Now it’s Chris Christie’s turn as the new unRomney.
With Rick Perry stumbling badly in the recent presidential debates, Republican operatives and the base are looking around for another anyone-but-Romney stand-in.
This is the GOP dilemma: The party appears saddled with a candidate – Romney – the faithful fear is not conservative enough and operatives and big donors believe is inauthentic. The seeming inevitability of Romney periodically forces Republicans to cast about for another unRomney, luring new candidates into the race.
First, it was Michelle Bachmann, who rose quickly in the polls, then plummeted even faster. Following Bachmann, Rick Perry saw his opening, jumping to an immediate lead in the polls. The inability of any Romney challenger to show staying power has fed rumors Sarah Palin is about to enter the race or that Rudy Giuliani or some other candidate is considering a run.
The Republican field has narrowed to two candidates, but they’re not Romney and Perry. The two candidates are Romney and a conservative, any conservative, anyone not named Romney. That’s why Bachmann rose quickly a few months ago and why Perry led in the polls even before he announced his candidacy.
The Republican base was responding not to Perry per se, but to the idea of Perry – a brash, tough-talking Texan who swaggers and exhibits a hard-hitting conservatism. Never mind the reality; the imaginary Perry was good enough.
Except that he is not good enough. Perry is inarticulate (try following some of his more extended responses in the recent debates) and, surprisingly, not conservative enough, at least on some issues. The result is a freefall in the polls, with the latest poll showing him at 19%, four points behind Romney and only two ahead of Herman Cain.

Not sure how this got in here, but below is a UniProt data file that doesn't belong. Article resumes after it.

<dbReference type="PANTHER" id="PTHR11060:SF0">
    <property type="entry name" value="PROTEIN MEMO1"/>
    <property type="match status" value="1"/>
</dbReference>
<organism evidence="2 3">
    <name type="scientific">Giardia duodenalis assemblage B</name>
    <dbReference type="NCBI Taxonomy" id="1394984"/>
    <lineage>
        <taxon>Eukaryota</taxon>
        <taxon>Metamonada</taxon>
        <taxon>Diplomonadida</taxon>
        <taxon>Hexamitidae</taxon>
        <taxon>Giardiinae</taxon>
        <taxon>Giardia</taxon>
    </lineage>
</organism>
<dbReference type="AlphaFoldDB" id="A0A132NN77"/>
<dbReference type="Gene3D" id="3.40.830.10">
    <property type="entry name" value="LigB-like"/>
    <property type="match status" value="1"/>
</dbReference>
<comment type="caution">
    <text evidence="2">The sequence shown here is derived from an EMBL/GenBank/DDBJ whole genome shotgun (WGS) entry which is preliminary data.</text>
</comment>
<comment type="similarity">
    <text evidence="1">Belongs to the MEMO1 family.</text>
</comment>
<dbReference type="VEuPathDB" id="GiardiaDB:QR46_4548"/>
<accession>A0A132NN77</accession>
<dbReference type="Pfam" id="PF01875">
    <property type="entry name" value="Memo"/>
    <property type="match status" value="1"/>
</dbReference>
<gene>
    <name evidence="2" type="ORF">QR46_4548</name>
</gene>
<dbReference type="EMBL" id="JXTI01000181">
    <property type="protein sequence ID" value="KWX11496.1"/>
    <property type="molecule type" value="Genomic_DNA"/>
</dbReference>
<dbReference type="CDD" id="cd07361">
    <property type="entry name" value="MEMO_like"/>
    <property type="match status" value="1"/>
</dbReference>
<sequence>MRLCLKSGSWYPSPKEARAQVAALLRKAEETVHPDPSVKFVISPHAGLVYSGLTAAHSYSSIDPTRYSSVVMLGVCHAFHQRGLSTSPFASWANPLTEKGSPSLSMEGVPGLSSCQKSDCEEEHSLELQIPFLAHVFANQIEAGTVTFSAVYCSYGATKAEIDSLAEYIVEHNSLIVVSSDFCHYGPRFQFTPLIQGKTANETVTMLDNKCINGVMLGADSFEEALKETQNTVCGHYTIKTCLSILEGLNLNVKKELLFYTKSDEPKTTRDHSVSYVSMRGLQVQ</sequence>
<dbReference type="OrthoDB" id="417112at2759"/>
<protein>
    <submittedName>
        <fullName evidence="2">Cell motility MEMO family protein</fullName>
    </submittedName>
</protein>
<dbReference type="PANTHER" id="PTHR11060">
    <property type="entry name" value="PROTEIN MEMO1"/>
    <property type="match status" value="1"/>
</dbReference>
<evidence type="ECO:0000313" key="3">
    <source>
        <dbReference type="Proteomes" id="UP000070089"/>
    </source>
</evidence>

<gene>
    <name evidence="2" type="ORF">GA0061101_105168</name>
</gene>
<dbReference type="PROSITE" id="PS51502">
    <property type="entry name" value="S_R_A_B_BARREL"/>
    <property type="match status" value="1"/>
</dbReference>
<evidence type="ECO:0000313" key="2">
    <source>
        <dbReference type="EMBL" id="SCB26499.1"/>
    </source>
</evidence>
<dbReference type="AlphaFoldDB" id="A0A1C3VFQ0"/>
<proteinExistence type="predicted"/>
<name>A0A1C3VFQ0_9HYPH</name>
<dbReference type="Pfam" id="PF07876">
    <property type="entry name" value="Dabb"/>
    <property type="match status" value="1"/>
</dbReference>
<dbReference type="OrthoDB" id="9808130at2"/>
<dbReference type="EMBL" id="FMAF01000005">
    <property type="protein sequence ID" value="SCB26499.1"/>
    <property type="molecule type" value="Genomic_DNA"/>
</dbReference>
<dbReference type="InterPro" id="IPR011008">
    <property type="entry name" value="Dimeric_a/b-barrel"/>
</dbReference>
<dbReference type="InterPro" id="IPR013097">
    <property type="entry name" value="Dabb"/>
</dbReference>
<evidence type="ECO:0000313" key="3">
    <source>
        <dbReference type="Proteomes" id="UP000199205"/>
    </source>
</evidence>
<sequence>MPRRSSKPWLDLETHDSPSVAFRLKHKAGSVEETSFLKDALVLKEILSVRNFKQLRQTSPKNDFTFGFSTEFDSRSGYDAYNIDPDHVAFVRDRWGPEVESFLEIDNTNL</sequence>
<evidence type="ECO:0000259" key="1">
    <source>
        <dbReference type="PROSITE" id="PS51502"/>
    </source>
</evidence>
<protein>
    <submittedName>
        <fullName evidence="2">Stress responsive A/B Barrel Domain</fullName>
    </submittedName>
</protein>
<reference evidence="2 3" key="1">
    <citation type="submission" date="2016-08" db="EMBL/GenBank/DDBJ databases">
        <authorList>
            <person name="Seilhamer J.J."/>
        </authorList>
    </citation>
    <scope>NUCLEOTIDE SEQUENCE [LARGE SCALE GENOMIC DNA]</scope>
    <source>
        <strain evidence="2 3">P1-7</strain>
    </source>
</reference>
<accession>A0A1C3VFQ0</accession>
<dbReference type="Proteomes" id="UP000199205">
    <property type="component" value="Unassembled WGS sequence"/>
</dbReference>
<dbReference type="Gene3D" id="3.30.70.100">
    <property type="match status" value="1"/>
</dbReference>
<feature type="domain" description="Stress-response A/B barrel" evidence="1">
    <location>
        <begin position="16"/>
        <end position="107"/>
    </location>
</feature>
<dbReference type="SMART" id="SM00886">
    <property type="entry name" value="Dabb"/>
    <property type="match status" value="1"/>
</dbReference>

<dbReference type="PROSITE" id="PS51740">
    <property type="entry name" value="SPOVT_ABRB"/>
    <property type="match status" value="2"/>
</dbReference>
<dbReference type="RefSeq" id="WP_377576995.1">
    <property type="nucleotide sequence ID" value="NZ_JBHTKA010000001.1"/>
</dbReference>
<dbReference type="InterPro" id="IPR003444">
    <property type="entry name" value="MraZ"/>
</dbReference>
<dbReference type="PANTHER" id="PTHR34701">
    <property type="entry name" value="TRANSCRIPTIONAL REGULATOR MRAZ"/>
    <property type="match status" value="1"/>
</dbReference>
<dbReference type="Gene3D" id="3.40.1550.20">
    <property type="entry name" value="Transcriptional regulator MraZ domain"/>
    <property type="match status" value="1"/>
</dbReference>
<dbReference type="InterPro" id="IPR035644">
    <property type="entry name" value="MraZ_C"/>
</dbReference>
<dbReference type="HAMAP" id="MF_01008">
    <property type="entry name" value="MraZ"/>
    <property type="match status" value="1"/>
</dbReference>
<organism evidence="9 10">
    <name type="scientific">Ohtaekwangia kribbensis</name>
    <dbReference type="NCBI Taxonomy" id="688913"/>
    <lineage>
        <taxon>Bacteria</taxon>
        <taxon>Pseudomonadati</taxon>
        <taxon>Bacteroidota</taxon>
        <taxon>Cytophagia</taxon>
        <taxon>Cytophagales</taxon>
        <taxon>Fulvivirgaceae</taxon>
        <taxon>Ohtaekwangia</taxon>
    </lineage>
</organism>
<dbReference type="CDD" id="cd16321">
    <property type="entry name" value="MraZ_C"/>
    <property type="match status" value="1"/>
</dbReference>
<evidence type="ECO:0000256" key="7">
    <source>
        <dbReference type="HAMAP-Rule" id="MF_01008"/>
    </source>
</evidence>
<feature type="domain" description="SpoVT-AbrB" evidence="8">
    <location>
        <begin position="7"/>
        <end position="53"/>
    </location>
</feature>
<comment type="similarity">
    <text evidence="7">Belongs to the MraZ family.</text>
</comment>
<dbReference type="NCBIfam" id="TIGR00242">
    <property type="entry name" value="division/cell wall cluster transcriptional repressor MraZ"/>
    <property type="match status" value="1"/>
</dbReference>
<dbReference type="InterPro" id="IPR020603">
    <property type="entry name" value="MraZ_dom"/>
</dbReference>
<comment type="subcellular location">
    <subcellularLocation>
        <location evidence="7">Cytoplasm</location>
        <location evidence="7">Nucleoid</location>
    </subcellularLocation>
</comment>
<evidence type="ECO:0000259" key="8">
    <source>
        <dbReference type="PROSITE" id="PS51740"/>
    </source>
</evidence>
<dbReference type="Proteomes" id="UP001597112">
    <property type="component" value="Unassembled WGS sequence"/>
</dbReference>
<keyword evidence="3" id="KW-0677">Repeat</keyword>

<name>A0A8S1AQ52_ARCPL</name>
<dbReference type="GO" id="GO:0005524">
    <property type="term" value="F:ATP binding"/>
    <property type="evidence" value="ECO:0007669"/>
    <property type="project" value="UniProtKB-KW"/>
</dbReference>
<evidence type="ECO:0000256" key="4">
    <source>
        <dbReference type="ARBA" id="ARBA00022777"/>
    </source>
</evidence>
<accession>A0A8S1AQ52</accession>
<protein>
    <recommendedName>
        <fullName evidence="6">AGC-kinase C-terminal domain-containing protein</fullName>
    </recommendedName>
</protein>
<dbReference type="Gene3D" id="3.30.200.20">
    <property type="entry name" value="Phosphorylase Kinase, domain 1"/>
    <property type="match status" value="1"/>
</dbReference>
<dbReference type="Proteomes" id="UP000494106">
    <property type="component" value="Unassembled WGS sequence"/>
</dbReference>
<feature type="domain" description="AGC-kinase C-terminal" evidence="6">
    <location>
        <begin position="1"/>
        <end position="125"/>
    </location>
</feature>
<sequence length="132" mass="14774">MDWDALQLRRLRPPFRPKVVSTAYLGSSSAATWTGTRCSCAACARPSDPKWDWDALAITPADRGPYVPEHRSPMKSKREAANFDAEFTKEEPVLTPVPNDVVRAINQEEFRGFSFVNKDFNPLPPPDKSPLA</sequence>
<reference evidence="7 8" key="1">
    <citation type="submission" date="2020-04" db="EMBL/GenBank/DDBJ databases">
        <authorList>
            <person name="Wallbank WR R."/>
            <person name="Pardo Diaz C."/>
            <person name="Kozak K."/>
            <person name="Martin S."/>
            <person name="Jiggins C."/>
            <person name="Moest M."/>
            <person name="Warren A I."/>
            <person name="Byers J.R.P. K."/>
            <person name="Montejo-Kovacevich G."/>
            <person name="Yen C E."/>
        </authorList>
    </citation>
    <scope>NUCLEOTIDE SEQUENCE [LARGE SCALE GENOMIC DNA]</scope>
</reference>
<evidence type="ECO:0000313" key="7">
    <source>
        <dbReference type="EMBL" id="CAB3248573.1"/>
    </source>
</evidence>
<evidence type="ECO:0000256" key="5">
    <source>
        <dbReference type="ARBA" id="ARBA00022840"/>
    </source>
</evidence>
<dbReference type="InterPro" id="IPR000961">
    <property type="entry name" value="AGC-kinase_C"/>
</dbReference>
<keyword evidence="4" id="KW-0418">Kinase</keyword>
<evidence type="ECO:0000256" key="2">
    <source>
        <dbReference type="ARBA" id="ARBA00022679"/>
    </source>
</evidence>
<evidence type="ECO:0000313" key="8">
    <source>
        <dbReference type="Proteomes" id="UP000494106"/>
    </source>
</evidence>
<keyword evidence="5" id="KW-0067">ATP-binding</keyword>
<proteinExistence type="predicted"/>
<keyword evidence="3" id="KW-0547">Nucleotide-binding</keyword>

So now it’s Chris Christie’s turn, or at least the idea of Chris Christie.
There are problems with Chris Christie. For one thing, he has insisted many times that he is not running. That is not in itself a problem, except that he has also said repeatedly he is not ready to be president. If he were not ready last week, why is he ready this week?
The other problem – the problem that plagues all the flavors of the month – is that most Republicans really don’t know very much about Chris Christie.
As governor of New Jersey, a blue state, Christie is a moderate on global warming, civil unions, and gun control. Those positions may have helped him win in New Jersey, but they are not likely to play well with Republican caucus goers in Iowa and primary voters in South Carolina.
There is also his famously short fuse, which may make him appear authentic to some in the short run, but which is likely to anger many voters over the long haul.
Republicans may be enamored with Christie today, but will they still love him tomorrow?